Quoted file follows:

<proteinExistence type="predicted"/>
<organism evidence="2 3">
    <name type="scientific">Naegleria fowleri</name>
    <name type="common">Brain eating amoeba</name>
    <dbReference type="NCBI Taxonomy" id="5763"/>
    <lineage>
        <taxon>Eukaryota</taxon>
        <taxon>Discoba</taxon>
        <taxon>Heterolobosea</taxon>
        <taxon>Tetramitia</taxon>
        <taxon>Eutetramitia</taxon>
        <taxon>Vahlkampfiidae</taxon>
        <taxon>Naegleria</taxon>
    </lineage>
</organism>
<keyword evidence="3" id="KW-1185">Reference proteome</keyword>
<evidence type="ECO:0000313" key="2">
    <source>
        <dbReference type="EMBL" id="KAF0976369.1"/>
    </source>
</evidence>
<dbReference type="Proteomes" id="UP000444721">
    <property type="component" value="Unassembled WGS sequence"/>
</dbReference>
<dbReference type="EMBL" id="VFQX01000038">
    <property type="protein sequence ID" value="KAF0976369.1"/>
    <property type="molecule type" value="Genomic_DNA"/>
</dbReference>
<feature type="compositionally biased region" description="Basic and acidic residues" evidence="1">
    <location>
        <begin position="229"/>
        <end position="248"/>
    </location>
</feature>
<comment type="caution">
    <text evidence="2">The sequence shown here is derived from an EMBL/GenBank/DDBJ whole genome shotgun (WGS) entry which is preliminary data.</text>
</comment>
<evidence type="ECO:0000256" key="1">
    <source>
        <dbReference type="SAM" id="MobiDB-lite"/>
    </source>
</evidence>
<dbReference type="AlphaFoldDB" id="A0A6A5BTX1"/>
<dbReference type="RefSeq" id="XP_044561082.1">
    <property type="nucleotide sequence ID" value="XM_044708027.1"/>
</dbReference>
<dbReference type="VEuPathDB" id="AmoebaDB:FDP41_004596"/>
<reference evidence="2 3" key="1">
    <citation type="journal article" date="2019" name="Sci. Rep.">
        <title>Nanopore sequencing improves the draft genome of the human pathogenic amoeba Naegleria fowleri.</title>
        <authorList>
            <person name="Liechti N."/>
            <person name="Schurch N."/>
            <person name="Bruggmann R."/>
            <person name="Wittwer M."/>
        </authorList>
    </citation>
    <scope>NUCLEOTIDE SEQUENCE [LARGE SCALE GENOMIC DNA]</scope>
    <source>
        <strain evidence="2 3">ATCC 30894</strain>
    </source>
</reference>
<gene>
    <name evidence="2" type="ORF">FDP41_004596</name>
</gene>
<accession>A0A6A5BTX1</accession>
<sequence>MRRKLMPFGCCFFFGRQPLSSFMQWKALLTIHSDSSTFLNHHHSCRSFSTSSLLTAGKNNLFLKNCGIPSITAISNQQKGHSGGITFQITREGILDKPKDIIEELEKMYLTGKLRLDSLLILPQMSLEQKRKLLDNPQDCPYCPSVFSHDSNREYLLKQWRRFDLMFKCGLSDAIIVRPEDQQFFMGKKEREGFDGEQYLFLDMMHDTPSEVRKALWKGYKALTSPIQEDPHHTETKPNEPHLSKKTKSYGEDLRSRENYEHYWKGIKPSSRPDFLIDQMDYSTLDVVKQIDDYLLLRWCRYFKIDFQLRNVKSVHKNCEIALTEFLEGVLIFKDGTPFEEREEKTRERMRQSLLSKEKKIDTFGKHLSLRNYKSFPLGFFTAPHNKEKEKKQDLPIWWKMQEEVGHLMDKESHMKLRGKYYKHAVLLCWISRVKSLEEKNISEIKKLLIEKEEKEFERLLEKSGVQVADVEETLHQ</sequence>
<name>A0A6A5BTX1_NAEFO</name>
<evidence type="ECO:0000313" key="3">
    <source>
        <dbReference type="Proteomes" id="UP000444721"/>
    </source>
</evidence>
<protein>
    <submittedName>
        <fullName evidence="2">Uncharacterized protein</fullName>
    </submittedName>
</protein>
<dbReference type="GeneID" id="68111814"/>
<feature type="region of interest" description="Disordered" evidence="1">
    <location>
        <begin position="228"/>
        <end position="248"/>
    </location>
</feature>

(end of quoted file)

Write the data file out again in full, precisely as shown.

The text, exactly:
<proteinExistence type="predicted"/>
<organism evidence="2 3">
    <name type="scientific">Naegleria fowleri</name>
    <name type="common">Brain eating amoeba</name>
    <dbReference type="NCBI Taxonomy" id="5763"/>
    <lineage>
        <taxon>Eukaryota</taxon>
        <taxon>Discoba</taxon>
        <taxon>Heterolobosea</taxon>
        <taxon>Tetramitia</taxon>
        <taxon>Eutetramitia</taxon>
        <taxon>Vahlkampfiidae</taxon>
        <taxon>Naegleria</taxon>
    </lineage>
</organism>
<keyword evidence="3" id="KW-1185">Reference proteome</keyword>
<evidence type="ECO:0000313" key="2">
    <source>
        <dbReference type="EMBL" id="KAF0976369.1"/>
    </source>
</evidence>
<dbReference type="Proteomes" id="UP000444721">
    <property type="component" value="Unassembled WGS sequence"/>
</dbReference>
<dbReference type="EMBL" id="VFQX01000038">
    <property type="protein sequence ID" value="KAF0976369.1"/>
    <property type="molecule type" value="Genomic_DNA"/>
</dbReference>
<feature type="compositionally biased region" description="Basic and acidic residues" evidence="1">
    <location>
        <begin position="229"/>
        <end position="248"/>
    </location>
</feature>
<comment type="caution">
    <text evidence="2">The sequence shown here is derived from an EMBL/GenBank/DDBJ whole genome shotgun (WGS) entry which is preliminary data.</text>
</comment>
<evidence type="ECO:0000256" key="1">
    <source>
        <dbReference type="SAM" id="MobiDB-lite"/>
    </source>
</evidence>
<dbReference type="AlphaFoldDB" id="A0A6A5BTX1"/>
<dbReference type="RefSeq" id="XP_044561082.1">
    <property type="nucleotide sequence ID" value="XM_044708027.1"/>
</dbReference>
<dbReference type="VEuPathDB" id="AmoebaDB:FDP41_004596"/>
<reference evidence="2 3" key="1">
    <citation type="journal article" date="2019" name="Sci. Rep.">
        <title>Nanopore sequencing improves the draft genome of the human pathogenic amoeba Naegleria fowleri.</title>
        <authorList>
            <person name="Liechti N."/>
            <person name="Schurch N."/>
            <person name="Bruggmann R."/>
            <person name="Wittwer M."/>
        </authorList>
    </citation>
    <scope>NUCLEOTIDE SEQUENCE [LARGE SCALE GENOMIC DNA]</scope>
    <source>
        <strain evidence="2 3">ATCC 30894</strain>
    </source>
</reference>
<gene>
    <name evidence="2" type="ORF">FDP41_004596</name>
</gene>
<accession>A0A6A5BTX1</accession>
<sequence>MRRKLMPFGCCFFFGRQPLSSFMQWKALLTIHSDSSTFLNHHHSCRSFSTSSLLTAGKNNLFLKNCGIPSITAISNQQKGHSGGITFQITREGILDKPKDIIEELEKMYLTGKLRLDSLLILPQMSLEQKRKLLDNPQDCPYCPSVFSHDSNREYLLKQWRRFDLMFKCGLSDAIIVRPEDQQFFMGKKEREGFDGEQYLFLDMMHDTPSEVRKALWKGYKALTSPIQEDPHHTETKPNEPHLSKKTKSYGEDLRSRENYEHYWKGIKPSSRPDFLIDQMDYSTLDVVKQIDDYLLLRWCRYFKIDFQLRNVKSVHKNCEIALTEFLEGVLIFKDGTPFEEREEKTRERMRQSLLSKEKKIDTFGKHLSLRNYKSFPLGFFTAPHNKEKEKKQDLPIWWKMQEEVGHLMDKESHMKLRGKYYKHAVLLCWISRVKSLEEKNISEIKKLLIEKEEKEFERLLEKSGVQVADVEETLHQ</sequence>
<name>A0A6A5BTX1_NAEFO</name>
<evidence type="ECO:0000313" key="3">
    <source>
        <dbReference type="Proteomes" id="UP000444721"/>
    </source>
</evidence>
<protein>
    <submittedName>
        <fullName evidence="2">Uncharacterized protein</fullName>
    </submittedName>
</protein>
<dbReference type="GeneID" id="68111814"/>
<feature type="region of interest" description="Disordered" evidence="1">
    <location>
        <begin position="228"/>
        <end position="248"/>
    </location>
</feature>